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Too Many Weekly Sports Sessions could harm Teenagers’ Wellbeing

Update Date: Nov 21, 2013 01:56 PM EST
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Even though physical activity is extremely important for people of all ages, a new study is reporting that too many weekly sports sessions could actually harm teenagers' wellbeing. This study found an inverted U shaped relationship, which means that too little sports activity is also detrimental to teenagers' wellbeing. The researchers concluded that teenagers should invest 14 hours per week participating in sports in order to maximize the benefits. 14 hours is double the official recommended time teenagers should participate in sports per week.

The research team recommended 14 hours per week after interviewing over 1,200 people between the ages of 16 and 20 with the average age of a little under 18. Half of them were males and around nine percent of the entire sample could be considered obese or overweight. The participants were from Switzerland and the interviews were conducted between February 2009 and January 2010. The team used the World Health Organization's (WHO) scoring criteria when they measured the participants' mental and physical health. The scoring criteria use a scale from zero to 25 with anything below 13 being considered poor wellbeing.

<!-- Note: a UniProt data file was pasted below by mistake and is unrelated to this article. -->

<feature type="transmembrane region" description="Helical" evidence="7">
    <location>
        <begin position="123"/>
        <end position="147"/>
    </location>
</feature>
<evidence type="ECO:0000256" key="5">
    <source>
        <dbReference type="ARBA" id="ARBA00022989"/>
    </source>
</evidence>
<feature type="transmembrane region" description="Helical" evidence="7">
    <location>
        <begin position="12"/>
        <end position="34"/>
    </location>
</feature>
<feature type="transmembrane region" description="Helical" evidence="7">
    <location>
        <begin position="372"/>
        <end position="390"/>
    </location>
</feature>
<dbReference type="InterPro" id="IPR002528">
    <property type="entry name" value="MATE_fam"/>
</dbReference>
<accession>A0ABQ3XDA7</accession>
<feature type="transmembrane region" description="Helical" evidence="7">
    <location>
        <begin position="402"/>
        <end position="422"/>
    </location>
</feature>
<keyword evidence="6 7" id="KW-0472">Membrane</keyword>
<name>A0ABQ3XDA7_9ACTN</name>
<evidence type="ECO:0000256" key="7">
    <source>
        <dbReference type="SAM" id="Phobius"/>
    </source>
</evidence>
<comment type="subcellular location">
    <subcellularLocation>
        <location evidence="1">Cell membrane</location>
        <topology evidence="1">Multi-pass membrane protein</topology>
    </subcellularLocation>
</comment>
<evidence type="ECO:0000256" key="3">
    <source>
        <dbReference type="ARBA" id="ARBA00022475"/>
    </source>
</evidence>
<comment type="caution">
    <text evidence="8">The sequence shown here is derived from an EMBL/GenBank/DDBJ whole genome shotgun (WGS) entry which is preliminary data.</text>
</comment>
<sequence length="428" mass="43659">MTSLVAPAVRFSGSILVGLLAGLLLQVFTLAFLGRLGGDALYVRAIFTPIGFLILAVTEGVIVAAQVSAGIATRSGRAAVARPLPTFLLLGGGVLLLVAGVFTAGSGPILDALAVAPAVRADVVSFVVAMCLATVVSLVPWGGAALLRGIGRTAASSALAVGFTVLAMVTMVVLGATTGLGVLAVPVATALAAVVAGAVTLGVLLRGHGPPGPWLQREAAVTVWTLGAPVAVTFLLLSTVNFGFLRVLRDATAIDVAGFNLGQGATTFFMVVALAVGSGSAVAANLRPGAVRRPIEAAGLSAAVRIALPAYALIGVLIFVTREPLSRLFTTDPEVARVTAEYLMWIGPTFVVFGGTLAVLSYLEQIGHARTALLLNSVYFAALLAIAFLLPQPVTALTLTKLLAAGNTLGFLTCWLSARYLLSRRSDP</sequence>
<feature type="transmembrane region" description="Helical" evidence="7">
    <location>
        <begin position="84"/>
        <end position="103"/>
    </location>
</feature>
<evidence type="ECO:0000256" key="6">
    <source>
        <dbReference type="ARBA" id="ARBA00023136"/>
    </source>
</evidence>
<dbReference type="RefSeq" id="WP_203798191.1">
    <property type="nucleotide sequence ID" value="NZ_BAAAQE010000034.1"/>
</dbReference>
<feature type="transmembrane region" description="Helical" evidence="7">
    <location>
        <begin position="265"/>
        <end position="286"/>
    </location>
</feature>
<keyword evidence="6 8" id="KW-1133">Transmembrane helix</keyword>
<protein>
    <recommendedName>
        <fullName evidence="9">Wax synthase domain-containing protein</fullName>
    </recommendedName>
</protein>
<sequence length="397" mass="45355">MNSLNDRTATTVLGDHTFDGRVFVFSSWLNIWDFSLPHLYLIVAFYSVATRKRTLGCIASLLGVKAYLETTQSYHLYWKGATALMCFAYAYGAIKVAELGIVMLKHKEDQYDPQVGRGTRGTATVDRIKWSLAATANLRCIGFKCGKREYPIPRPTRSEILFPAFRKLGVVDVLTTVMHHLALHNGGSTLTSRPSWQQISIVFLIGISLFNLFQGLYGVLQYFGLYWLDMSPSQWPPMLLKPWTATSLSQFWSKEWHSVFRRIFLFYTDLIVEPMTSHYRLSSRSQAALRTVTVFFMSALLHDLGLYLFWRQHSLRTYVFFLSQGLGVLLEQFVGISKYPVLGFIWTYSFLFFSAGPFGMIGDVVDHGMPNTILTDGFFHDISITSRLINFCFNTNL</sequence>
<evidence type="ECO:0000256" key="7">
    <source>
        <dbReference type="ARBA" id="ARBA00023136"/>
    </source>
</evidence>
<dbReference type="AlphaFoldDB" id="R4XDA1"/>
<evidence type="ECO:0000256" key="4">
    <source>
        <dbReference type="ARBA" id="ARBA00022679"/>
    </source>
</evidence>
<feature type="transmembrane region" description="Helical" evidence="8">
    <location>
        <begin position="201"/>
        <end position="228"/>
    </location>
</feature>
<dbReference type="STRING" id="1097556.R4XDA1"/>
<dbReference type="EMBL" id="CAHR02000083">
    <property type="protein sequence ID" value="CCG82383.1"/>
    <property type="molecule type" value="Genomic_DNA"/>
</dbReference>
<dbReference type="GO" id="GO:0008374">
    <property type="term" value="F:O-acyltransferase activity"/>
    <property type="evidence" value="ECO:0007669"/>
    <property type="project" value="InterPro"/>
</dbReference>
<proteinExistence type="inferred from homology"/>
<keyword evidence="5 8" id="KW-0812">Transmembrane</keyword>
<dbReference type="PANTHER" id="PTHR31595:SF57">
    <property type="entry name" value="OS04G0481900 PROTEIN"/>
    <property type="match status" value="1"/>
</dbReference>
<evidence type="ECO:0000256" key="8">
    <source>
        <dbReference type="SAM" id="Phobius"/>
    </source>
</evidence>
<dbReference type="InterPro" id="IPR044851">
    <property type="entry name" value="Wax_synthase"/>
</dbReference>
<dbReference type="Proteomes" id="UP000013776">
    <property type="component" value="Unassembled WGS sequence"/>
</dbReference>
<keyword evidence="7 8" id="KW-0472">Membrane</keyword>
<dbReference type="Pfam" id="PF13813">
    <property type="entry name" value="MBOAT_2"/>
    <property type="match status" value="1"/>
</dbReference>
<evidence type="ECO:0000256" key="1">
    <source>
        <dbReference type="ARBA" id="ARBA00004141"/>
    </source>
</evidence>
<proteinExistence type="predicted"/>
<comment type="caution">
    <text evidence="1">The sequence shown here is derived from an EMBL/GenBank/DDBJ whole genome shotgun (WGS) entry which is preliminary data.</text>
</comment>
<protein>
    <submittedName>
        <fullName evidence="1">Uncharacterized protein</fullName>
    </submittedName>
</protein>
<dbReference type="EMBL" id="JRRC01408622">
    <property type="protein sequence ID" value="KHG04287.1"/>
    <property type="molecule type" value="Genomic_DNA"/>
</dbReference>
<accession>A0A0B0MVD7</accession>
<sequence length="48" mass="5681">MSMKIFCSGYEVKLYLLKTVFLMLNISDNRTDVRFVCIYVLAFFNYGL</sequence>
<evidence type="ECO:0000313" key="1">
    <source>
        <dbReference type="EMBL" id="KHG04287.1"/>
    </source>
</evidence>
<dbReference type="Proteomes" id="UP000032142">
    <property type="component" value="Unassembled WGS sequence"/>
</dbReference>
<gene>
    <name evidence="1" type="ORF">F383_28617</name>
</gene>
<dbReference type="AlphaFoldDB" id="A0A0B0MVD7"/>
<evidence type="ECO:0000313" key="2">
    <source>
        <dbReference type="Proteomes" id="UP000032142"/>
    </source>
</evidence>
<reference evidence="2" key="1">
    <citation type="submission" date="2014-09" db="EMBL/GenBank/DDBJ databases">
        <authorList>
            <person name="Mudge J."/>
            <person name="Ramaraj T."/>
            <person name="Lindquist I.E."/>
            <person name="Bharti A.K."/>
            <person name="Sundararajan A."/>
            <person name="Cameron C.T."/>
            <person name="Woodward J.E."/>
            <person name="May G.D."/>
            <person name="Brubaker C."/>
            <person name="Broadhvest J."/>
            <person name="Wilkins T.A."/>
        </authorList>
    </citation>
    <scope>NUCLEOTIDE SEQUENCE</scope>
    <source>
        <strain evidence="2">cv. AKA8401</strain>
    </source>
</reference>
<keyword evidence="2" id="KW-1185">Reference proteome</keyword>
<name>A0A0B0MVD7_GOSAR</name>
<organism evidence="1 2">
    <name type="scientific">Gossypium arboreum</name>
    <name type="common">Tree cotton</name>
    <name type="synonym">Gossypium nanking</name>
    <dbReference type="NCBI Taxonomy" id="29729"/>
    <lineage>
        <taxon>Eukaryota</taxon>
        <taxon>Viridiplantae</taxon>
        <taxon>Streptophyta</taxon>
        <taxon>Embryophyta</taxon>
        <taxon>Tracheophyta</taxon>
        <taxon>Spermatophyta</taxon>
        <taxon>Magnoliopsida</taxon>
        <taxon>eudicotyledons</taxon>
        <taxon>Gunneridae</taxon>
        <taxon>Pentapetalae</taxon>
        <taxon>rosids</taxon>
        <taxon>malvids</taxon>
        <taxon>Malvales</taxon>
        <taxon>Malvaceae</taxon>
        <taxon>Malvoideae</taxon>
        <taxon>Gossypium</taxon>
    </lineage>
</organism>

The researchers separated the data based on weekly sports participation. The groups were low, average, high and very high with people participating for 0-3.5 hours, 3.6 to 10.5 hours, 10.6 to 17.5 hours and over 17.5 hours per week respectively. The team calculated that 35 percent of the people belonged to the low group, 41.5 percent were in the average group, 18.5 percent in the high group and five percent in the very high group.

The researchers found that teenagers in the low and very high groups were two times more likely to have a wellbeing score of under 13. People in the high group were 50 percent less likely to have a wellbeing score below 13. The researchers found that the average wellbeing score was 17.

The study was published in the Archives of Disease in Childhood.

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